Having the right talent for your organization is important.
But finding the right talent is often a difficult endeavor. In a world where everybody is competing for the same employee base, how do you stand out, set your hiring practices apart and make the process a great experience for everybody involved?
In this second part of a two-part interview with Sally Brause, we talk all about:
- Her six-step hiring process
- Why most people get the hiring process wrong
- Why the transition process begins the moment a candidate accepts your offer
- How to prepare them for a counteroffer
- And so much more
The six-step hiring process
Sally and her team have instituted a six-step hiring process in order to find, hire and retain top talent, and it may just save you time and a few headaches.
1. Identifying the candidates
It’s crucial to know exactly what you’re looking for. So with every opening on your team, your hiring managers should be taking a look at the positions with fresh eyes and asking questions.
Is the role designed in the best way? And if not, how do we redesign it to get the right person?
2. Sourcing the candidates
There are active candidates (those who are actively pursuing employment) and there are passive candidates (those who are gainfully employed, but are open to new opportunities).
Knowing the difference is key, as well as asking yourself a few questions, such as “How quickly do I need this job filled?” or “How much time am I willing to spend identifying the right candidate?”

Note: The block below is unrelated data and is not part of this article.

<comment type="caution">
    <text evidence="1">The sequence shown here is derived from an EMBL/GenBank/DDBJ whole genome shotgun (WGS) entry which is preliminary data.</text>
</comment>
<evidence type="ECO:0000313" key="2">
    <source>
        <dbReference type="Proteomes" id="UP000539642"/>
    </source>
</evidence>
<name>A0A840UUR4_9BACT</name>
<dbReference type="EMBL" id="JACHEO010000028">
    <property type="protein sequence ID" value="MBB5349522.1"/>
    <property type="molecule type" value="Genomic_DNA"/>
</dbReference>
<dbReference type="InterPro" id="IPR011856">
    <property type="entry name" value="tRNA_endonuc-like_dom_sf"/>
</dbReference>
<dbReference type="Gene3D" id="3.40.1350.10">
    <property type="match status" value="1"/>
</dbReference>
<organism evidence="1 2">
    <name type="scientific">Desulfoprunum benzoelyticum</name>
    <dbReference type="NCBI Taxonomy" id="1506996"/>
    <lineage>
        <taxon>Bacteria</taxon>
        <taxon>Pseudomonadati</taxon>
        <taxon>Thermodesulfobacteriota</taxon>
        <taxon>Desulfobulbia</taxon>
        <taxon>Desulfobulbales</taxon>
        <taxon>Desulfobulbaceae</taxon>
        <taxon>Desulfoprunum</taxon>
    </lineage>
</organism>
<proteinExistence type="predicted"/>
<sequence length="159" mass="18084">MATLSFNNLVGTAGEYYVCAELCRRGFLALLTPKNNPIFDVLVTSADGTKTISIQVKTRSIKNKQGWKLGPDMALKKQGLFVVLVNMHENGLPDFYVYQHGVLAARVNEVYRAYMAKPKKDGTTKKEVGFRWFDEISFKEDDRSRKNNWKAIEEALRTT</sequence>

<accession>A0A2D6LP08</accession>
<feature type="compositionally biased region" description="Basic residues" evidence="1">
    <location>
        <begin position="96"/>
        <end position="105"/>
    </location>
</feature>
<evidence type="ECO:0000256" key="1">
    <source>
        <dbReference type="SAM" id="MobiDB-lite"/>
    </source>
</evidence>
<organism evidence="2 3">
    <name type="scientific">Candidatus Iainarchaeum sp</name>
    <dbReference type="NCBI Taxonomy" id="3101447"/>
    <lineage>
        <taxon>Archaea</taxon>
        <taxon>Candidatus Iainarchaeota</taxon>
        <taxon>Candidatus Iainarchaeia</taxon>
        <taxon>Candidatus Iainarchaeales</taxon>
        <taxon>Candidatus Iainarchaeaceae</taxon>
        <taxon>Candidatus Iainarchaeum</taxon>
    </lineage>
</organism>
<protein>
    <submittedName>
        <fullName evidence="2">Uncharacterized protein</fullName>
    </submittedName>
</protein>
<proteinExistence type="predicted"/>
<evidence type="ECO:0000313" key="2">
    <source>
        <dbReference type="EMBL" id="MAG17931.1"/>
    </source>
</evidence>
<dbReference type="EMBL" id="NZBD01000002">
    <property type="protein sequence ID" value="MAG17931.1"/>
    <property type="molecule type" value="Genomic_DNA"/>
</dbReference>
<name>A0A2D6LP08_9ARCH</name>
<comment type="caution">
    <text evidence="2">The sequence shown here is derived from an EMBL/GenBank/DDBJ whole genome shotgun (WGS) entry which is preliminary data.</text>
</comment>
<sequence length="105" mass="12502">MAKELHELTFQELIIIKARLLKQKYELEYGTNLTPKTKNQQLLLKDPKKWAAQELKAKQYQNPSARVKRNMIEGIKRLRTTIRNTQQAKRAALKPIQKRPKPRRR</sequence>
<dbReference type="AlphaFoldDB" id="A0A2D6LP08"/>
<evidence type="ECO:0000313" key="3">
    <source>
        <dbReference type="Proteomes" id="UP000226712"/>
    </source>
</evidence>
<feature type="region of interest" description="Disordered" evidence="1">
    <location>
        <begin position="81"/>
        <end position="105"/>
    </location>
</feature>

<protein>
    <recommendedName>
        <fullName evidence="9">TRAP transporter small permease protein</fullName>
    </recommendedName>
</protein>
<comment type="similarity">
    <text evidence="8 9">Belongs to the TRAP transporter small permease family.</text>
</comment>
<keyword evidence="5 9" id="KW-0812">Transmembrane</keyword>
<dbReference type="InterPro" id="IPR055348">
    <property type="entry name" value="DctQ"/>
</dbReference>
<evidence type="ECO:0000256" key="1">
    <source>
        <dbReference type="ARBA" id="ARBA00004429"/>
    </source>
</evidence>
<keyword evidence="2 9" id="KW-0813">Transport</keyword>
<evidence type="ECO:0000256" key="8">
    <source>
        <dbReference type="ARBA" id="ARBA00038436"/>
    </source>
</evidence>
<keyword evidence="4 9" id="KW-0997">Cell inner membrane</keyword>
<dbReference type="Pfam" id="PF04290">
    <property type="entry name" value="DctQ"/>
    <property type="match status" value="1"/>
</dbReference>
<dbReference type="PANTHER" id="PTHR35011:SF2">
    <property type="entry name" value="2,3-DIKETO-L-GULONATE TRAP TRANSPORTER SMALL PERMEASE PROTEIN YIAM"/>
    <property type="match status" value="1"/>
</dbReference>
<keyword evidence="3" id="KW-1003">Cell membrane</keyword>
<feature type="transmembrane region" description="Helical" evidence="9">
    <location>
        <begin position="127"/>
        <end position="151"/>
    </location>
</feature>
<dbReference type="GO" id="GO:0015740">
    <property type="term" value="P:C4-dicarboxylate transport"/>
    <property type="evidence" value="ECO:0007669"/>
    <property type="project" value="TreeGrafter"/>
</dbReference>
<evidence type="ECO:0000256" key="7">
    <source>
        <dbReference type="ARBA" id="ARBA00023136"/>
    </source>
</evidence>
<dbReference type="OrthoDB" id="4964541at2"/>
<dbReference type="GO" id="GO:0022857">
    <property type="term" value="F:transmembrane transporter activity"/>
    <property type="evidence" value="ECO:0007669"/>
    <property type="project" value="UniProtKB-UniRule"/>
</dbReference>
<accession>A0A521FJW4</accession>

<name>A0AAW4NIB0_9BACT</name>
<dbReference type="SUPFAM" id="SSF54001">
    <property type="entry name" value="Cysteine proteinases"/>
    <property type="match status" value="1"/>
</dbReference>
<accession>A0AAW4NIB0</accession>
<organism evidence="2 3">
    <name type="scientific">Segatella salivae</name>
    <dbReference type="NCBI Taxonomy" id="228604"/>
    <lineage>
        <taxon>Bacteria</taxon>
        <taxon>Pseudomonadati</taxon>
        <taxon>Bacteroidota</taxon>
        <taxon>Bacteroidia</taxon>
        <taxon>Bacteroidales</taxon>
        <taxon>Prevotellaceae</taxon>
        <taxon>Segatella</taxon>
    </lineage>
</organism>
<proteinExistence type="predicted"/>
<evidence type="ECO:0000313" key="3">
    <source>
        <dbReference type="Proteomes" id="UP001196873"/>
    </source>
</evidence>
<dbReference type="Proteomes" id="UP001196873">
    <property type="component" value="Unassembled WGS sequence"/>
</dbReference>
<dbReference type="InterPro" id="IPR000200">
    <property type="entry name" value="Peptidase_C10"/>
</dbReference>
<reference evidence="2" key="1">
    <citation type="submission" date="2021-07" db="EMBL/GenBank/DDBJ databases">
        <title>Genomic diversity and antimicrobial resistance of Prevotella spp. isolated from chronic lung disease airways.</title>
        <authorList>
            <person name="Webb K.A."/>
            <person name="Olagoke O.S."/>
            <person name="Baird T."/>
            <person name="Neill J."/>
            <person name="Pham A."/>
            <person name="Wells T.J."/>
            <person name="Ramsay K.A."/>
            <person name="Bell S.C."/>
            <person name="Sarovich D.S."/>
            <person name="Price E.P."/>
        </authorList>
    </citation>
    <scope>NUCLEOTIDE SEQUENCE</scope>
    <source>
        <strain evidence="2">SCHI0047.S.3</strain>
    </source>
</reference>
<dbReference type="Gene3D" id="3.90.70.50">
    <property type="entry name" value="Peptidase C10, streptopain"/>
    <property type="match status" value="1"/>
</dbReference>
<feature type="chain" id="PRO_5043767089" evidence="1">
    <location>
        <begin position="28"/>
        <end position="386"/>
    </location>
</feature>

The answers to these questions will help you decide which candidates to look at.
3. Attracting the candidates
How do you get a person to show interest in your role who already has a job? Maybe it’s by getting to know them a little better or getting a referral.
Let them know that now or at some point in the future, you’d like to consider them.
4. Assessing the candidates
Your hiring and interview process should mirror the exact qualifications and expectations of the position.
So as your hiring managers look at the position, your interview should be designed specifically for those qualifications.
5. Offering to the candidates
The offer is about more than just money. Make sure they know what you can offer based on what they’ve said is most important to them.
6. Transitioning the candidates
This begins the moment your candidate accepts an offer. Prepare them for a counteroffer, help walk them through the process and stay with them to answer any questions they may have.
The hiring process can be a confusing one, but it doesn’t have to be. It can be a great experience for everybody involved.
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